Regional care and treatment pathways for people who test positive for COVID-19

We are working with primary health and local hospital networks to ensure people who test positive to COVID-19 can be cared for and managed in the best possible way.

Regional COVID-19 community care pathways

To ensure effective use of existing primary care systems, public health networks (PHNs) are working with their local hospital networks (LHNs) and other stakeholders to develop, maintain and update community care pathways in every region of Australia.

Community care pathways will provide clear plans for: 

  • where and how people COVID-19 patients are managed in the primary and community care system, depending on their clinical risk, severity of illness and social risk factors
  • escalation arrangements for people who require hospital-based care. Hospital escalation is directed through the single number for Hospital and Health Services unless there is a clinical emergency, where triple zero (000) is used.

The community care pathways also identify vulnerable population groups and/or individuals that require social support as part of their management plan, with built in referral pathways to available services.

Vulnerable population groups include:

  • senior Australians
  • residents of residential aged care facilities
  • Aboriginal and Torres Strait Islander people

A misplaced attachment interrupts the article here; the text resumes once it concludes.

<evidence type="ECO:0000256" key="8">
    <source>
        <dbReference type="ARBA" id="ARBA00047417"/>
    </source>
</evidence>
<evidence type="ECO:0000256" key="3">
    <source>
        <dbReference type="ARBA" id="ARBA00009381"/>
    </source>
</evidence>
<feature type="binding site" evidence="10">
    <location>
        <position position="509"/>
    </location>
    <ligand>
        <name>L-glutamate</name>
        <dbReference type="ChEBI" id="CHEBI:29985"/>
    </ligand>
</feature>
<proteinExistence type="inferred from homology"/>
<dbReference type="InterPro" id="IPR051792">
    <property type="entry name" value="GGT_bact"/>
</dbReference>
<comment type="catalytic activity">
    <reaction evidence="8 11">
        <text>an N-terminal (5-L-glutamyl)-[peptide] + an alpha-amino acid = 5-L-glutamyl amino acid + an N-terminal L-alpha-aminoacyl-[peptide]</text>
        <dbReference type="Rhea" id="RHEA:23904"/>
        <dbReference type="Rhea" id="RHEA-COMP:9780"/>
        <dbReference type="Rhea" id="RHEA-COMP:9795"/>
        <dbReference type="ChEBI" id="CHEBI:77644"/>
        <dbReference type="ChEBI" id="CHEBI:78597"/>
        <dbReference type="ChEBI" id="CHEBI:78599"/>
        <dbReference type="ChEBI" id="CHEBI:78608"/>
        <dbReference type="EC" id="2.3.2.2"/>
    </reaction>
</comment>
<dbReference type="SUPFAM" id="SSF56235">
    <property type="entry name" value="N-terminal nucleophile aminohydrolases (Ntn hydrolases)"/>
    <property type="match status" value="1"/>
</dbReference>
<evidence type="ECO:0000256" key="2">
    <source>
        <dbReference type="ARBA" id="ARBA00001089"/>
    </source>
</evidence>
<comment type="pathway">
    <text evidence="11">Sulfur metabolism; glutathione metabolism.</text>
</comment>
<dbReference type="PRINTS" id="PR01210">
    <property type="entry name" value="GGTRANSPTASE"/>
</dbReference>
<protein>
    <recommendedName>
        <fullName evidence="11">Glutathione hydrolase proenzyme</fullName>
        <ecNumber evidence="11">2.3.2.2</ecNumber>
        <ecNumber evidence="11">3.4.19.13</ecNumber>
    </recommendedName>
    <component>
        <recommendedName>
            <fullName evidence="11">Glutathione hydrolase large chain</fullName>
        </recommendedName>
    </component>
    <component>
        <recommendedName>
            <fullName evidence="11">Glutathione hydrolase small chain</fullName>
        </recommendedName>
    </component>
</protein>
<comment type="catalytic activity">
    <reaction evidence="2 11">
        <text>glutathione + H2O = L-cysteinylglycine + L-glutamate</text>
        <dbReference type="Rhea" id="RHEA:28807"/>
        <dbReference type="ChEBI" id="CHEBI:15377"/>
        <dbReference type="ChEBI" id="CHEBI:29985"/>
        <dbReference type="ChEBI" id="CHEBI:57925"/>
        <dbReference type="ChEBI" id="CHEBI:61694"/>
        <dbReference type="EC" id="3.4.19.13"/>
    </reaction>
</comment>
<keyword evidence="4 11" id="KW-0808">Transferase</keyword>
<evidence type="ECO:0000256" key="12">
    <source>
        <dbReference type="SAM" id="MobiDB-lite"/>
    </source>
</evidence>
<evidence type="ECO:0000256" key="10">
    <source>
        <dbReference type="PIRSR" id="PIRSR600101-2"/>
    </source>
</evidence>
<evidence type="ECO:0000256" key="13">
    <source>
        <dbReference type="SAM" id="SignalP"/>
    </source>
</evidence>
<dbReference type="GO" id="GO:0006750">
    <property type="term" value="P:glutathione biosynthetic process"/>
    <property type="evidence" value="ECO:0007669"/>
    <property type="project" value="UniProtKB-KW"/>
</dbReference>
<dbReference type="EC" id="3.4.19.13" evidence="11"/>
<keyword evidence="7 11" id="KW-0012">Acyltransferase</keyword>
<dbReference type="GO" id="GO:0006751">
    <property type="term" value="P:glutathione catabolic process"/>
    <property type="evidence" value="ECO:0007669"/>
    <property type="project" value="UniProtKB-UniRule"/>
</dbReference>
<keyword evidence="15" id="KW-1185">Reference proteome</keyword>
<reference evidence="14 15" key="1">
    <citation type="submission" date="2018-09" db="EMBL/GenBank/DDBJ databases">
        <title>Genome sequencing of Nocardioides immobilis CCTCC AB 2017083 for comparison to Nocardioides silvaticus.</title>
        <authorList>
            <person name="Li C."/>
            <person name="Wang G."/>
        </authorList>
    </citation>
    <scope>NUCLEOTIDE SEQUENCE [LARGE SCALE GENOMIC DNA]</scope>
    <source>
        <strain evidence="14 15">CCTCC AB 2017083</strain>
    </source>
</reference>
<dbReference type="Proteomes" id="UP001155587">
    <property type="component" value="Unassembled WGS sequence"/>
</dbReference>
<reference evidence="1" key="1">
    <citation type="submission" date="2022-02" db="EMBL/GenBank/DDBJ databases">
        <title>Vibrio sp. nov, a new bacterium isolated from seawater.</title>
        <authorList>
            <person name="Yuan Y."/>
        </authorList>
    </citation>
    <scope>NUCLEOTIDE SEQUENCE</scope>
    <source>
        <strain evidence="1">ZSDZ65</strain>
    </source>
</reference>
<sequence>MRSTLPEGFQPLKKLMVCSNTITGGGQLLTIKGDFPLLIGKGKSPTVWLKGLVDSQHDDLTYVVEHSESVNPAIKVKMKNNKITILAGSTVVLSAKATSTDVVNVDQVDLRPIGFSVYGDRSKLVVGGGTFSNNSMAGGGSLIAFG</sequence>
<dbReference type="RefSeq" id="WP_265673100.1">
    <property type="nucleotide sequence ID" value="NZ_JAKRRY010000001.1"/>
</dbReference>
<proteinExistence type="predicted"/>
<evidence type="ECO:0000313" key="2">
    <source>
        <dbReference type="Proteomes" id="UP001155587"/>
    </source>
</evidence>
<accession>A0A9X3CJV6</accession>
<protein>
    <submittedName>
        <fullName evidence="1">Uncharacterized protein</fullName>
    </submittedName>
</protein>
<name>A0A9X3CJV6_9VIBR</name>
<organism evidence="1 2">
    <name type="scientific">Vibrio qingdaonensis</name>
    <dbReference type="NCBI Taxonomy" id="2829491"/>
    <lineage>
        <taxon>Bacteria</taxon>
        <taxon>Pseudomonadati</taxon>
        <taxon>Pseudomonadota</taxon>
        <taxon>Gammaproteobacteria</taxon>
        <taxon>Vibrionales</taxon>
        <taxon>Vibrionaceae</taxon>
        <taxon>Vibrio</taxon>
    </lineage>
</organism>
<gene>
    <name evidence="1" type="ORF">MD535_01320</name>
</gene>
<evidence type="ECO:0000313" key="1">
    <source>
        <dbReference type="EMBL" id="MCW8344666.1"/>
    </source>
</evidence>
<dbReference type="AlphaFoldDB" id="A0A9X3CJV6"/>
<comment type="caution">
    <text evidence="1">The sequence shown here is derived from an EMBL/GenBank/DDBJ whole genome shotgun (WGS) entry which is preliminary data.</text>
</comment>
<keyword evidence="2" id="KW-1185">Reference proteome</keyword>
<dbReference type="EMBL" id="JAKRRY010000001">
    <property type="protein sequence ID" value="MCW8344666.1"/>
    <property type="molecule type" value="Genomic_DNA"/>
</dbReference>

• people from culturally and linguistically diverse backgrounds
  • people with disability
  • people in socio-economically disadvantaged circumstances.

Visit your local PHN’s website for details of the community care pathway in your region.

This measure is funded until 31 December 2022.

Home visits for patients recovering at home

PHNs have been commissioned to engage clinical service providers to conduct home visits. This includes medical deputising services, nurse practitioners and practice nurses and is used where the COVID-19 patient’s GP may not have capacity, or where patients need to be seen after hours.

Home visits are not expected to be a 24/7 service and are not intended for routine patient monitoring, which GPs can provide using telehealth in most instances. Instead, home visits are intended to provide a GP visiting service, by exception, where this will help avoid unnecessary escalation of patients to hospital. In some regions this includes arrangements to assist with outbreak management in residential aged care facilities.

Where home visits have been commissioned, PHNs will provide GPs who accept care of COVID-19 patients with clear guidance on how a home visit can be arranged with a clinical service provider.

This measure is funded until 31 December 2022.

Extending the role of GPRCs

The operational timeframe of the GP-led Respiratory Clinics (GPRC) Program and network of GPRCs across Australia has been expended until 30 September 2022. The role of GPRCs has been refocused to include treatment of COVID-19 patients as well as assessment and management of patients with respiratory symptoms.

 

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